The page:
Most Americans don’t think of themselves as criminals, but quite a few of them habitually break at least some laws. There are state and federal statutes that are so obscure that people don’t realize they’re violating them. Then there are laws that people break knowingly without thinking they’re doing any harm. 

Speeding is a perfect example of a crime that no one hesitates to admit they’ve committed. In fact, quite a few people treat speeding like the expectation on public roads. Those who do the speed limit or dare to drive at a rate slower than the posted limit will likely face rage and abuse from others nearby. 

Despite the social pressure to treat speeding like a normal part of life, it is actually incredibly dangerous. Not only does speeding increase your risk of a crash, but it would potentially leave you liable for the consequences of a crash as well.

Speeding costs thousands of lives each year

The National Highway Traffic Safety Administration engages in long-term studies and Analysis of data in order to come out power at the federal level that keeps people safe on the road. Their data reports make it abundantly clear that a significant portion of fatal crashes in any given year stem directly from exceeding the posted speed limit or driving too fast for road conditions during inclement weather.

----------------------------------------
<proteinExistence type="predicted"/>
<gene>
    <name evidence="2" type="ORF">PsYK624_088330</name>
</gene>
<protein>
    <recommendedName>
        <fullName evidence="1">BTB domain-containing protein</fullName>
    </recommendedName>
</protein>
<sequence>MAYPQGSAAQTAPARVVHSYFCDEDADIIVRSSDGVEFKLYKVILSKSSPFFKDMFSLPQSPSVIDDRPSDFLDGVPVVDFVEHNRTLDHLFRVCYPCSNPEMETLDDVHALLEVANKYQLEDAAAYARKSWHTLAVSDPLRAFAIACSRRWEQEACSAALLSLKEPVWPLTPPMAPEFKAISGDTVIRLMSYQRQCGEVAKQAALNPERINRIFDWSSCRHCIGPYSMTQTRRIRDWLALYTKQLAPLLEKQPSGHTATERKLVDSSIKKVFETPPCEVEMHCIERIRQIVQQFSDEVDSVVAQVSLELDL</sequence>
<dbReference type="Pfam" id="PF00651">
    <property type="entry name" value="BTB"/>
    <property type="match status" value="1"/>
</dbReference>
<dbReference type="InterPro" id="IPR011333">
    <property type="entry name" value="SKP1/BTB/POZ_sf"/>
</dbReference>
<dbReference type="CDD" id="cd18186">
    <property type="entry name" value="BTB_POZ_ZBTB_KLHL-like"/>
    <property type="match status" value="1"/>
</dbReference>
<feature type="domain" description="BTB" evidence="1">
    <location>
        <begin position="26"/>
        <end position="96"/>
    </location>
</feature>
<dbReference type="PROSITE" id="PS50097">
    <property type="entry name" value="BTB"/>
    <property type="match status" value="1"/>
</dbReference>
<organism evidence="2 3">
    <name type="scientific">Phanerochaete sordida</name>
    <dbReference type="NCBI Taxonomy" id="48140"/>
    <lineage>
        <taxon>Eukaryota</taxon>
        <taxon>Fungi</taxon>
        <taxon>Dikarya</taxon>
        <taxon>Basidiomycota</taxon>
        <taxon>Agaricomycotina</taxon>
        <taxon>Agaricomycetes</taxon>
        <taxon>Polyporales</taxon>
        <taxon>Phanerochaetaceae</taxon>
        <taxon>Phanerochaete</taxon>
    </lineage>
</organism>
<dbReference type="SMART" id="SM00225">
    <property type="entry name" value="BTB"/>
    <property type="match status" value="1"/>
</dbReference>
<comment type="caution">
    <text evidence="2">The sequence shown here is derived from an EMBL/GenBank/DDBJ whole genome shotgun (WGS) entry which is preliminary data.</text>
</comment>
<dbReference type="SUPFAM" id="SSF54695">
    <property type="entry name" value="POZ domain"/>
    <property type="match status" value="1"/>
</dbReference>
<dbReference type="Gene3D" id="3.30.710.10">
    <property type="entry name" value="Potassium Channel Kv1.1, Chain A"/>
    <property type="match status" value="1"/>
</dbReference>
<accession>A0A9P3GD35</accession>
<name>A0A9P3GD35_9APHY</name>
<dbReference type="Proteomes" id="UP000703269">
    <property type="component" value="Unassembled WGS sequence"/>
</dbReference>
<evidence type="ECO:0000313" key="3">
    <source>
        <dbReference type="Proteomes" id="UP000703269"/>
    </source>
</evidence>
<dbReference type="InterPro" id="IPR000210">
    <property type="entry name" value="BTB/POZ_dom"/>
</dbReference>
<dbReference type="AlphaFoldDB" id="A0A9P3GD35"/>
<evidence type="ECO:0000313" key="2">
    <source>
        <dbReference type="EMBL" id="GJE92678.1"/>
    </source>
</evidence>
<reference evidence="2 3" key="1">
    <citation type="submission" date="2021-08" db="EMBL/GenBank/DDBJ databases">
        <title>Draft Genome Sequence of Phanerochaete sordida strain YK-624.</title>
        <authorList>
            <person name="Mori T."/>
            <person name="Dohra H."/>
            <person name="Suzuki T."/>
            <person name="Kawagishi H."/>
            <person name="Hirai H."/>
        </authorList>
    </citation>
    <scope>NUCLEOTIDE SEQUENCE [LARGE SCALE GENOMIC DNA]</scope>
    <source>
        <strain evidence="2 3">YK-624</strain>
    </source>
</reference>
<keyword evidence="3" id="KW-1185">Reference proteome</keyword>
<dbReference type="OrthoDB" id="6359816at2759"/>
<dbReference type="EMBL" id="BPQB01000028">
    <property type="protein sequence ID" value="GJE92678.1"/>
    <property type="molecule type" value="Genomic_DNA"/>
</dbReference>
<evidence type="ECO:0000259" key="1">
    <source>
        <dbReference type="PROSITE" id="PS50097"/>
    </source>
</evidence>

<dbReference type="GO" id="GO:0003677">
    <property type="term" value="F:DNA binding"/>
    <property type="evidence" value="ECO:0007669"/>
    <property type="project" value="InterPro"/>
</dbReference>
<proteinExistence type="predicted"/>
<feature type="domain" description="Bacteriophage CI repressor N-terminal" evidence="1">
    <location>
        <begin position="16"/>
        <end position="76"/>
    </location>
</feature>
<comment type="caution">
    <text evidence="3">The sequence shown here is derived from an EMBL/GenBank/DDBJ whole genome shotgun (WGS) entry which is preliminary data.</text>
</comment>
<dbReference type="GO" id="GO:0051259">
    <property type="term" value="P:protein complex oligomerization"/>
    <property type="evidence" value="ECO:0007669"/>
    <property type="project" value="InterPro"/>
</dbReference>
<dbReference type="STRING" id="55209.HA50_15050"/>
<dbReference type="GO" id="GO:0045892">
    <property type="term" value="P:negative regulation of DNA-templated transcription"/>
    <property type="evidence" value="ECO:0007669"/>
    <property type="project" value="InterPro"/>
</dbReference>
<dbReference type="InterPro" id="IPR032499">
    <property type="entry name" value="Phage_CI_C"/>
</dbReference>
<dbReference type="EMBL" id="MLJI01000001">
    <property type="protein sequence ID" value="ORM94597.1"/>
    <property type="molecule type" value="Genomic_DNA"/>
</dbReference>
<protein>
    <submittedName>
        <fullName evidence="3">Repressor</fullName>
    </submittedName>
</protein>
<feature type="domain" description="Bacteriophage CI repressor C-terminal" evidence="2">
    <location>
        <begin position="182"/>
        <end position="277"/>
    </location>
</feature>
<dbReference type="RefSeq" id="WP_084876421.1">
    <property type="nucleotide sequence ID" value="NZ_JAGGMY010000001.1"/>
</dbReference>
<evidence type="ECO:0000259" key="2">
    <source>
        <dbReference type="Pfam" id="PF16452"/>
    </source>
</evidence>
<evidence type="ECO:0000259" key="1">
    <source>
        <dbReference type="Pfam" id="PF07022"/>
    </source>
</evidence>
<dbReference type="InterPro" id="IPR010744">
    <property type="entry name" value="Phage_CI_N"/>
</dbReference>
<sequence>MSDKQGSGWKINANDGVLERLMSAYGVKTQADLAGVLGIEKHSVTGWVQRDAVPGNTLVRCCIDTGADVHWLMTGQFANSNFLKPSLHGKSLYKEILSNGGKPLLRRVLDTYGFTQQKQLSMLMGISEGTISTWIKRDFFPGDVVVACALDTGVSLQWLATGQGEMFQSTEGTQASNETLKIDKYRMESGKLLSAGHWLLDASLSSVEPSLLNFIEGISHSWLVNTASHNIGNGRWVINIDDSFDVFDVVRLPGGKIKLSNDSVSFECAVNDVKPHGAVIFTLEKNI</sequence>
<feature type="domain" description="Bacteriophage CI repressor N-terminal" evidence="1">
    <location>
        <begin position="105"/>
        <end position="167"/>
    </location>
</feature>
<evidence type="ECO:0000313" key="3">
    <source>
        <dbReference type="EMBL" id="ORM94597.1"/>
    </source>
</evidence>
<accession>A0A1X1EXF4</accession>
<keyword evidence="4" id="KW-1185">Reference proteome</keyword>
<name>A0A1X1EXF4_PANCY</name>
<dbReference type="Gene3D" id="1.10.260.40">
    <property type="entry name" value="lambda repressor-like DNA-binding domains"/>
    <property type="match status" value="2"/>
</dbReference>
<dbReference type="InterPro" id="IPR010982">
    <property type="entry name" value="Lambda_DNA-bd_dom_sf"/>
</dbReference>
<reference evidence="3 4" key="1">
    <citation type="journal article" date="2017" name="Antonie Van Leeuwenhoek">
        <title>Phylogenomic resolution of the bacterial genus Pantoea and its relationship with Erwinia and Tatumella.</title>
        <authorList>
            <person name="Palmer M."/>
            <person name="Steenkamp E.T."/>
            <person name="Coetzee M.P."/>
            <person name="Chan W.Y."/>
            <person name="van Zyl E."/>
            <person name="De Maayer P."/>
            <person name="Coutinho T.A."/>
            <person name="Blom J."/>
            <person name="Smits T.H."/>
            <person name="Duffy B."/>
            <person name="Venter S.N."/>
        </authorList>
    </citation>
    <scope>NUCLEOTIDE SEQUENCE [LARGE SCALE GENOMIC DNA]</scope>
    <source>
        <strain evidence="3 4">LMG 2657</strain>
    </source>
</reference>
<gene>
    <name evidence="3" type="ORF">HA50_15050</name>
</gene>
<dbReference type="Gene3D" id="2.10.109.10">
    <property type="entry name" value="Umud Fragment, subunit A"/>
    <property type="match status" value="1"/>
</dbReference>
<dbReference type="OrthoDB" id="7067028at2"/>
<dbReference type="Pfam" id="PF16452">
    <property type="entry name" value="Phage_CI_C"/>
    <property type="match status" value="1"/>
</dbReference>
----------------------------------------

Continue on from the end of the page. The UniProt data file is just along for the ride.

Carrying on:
On average, in any given year, roughly a third of all crashes that claim someone’s life will stem from speeding. Thousands of people will wind up hurt or dealing with the frustration of a damaged vehicle because someone chose to exceed the safe and reasonable speed limit.

Speeding breaks the law, which produces liability for drivers

There are crashes that occur that involve fault from both people involved, and law enforcement officers investigating a collision will typically try to be fair and how they apportion responsibility for the crash. 

However, when one person clearly breaks the law, such as by speeding, the police may use that as a reason to assign blame to that individual for the crash. You are safer at the wheel when you choose to obey the speed limit and also less at risk of getting blamed if you do get into a crash.